For the AIRE-S study, we accessed the National Health Service Spine on 9 April 2019 to obtain information on all-cause mortality for all UK participants. For AIRE study, an independent adjudicating panel acted as the overall ethical supervisory body and had access to the randomisation code.10 For AIREX study, 603 patients in the UK provided informed consent. Ethical permission was obtained from each centre, and mortality information was accessed through Office for National Statistics.11
The statistical significance for differences in the proportion of patients with differing reasons for cessation of randomised treatment were compared for placebo and ramipril groups using the Fisher’s exact test. Kaplan-Meier survival curves were constructed and clinical subgroups were compared using the log rank test where the survival curves did not cross over. Restricted mean survival time (RMST) was used to measure the average survival time from randomisation to any follow-up time point.13 14 RMST was chosen to model the data because the survival curves of the ramipril and placebo groups crossed over during follow-up and the HR was time dependent. A superficial interpretation is that after a while, ramipril may start to become hazardous. The RMST is equivalent to the area under the Kaplan-Meier curve from the randomisation up to that time point, and can be interpreted as life expectancy.15 Life expectancy difference (LED, the difference between the RMSTs) and life expectancy ratio (LER, the ratio between the RMSTs) were calculated for each time point to quantify the treatment effects of ramipril, and may be interpreted as absolute and relative gains or losses in life expectancy. The RMST was calculated separately for ramipril and placebo groups using numerical integration of the modelled survival curve obtained using a flexible parametric model adjusted for the baseline patient characteristics (age, sex, medical history and type of AMI).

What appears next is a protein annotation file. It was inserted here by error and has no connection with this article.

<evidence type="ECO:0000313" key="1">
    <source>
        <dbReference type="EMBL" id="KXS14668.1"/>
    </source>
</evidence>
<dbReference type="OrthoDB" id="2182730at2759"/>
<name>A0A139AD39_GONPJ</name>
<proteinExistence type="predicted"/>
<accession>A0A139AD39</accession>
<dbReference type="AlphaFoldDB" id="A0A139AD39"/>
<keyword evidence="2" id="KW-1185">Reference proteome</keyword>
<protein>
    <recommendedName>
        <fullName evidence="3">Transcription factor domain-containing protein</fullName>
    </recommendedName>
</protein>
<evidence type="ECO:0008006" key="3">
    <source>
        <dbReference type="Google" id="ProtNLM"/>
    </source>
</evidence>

The median lifetime, represented by the median survival time, was estimated from the Kaplan-Meier curves. Extension of life was calculated by subtraction of the two median lifetimes for the ramipril and placebo groups. The non-parametric two-sample procedure for comparing survival quantiles was used to compare the difference in the median survival times for patients allocated to placebo or ramipril.16
Given the original AIRE study demonstrated a substantial survival benefit of ramipril treatment for patients with AMI and heart failure at the study closure, it is likely that patients in placebo group may have subsequently been switched to receive ramipril treatment. Therefore, the counterfactual survival times, due to treatment switching after study closure, were estimated by fitting a rank preserving structural failure time model.17 18 This was undertaken for a combination of hypothetical scenarios including a range of proportions of patients in the placebo arm switching to the treatment and a range of proportions of patients in the ramipril arm switching to the placebo arm (which was based on data for those patients who refused treatment or had drug intolerances in the AIRE study in table 1). Patients in the placebo arm were assumed to switch to ramipril or another ACE inhibitor within 5 years after the study closure with uniform distribution of switching times and were assumed a treatment effect equal to that of the ramipril group. Adjusted HRs were estimated for each scenario every 5 years from the time of randomisations for 25 years, and 95% CIs estimated through bootstrapping.
All analyses were performed based on intention to treat except for modelling the hypothetical treatment switching. Statistical analyses and data management were performed in R V.3.5.1.
The survival status at 27.6 years after close of the AIRE study was ascertained for all 603 patients recruited within the UK. As described previously, the two groups were well matched with a mean age of 64.7 (SD 9.6) years (online supplementary table 1). Blinded trial medication was taken by patients for an average of 12.9 months (ramipril 12.4 months; placebo 13.4 months) (table 1). Treatment withdrawal due to intolerance (21.9% vs 9.3%, p<0.001) and patient refusal (9.3% vs 3.3%, p=0.002) was higher in the ramipril group, and higher as a result of death (11.0% vs 6.3%, p=0.021) or development of severe clinical heart failure (13.6% vs 7.3%, p=0.008) in the placebo group.